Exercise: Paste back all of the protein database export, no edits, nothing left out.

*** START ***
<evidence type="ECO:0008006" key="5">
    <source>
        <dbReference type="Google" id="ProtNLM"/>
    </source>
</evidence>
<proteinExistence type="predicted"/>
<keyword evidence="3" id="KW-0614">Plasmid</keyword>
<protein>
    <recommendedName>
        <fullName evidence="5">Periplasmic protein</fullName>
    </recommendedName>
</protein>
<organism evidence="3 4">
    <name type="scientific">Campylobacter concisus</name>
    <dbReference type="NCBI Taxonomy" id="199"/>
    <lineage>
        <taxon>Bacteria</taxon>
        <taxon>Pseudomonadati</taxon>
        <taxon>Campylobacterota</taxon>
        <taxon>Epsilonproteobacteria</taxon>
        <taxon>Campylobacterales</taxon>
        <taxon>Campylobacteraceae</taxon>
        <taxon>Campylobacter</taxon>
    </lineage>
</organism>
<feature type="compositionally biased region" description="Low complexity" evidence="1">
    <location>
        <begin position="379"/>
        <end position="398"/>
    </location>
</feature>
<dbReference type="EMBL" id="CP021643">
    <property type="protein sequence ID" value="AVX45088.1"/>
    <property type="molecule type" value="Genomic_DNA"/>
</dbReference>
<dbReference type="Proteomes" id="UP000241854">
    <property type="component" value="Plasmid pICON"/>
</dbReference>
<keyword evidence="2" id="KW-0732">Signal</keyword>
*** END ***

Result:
<evidence type="ECO:0008006" key="5">
    <source>
        <dbReference type="Google" id="ProtNLM"/>
    </source>
</evidence>
<proteinExistence type="predicted"/>
<keyword evidence="3" id="KW-0614">Plasmid</keyword>
<protein>
    <recommendedName>
        <fullName evidence="5">Periplasmic protein</fullName>
    </recommendedName>
</protein>
<organism evidence="3 4">
    <name type="scientific">Campylobacter concisus</name>
    <dbReference type="NCBI Taxonomy" id="199"/>
    <lineage>
        <taxon>Bacteria</taxon>
        <taxon>Pseudomonadati</taxon>
        <taxon>Campylobacterota</taxon>
        <taxon>Epsilonproteobacteria</taxon>
        <taxon>Campylobacterales</taxon>
        <taxon>Campylobacteraceae</taxon>
        <taxon>Campylobacter</taxon>
    </lineage>
</organism>
<feature type="compositionally biased region" description="Low complexity" evidence="1">
    <location>
        <begin position="379"/>
        <end position="398"/>
    </location>
</feature>
<dbReference type="EMBL" id="CP021643">
    <property type="protein sequence ID" value="AVX45088.1"/>
    <property type="molecule type" value="Genomic_DNA"/>
</dbReference>
<dbReference type="Proteomes" id="UP000241854">
    <property type="component" value="Plasmid pICON"/>
</dbReference>
<keyword evidence="2" id="KW-0732">Signal</keyword>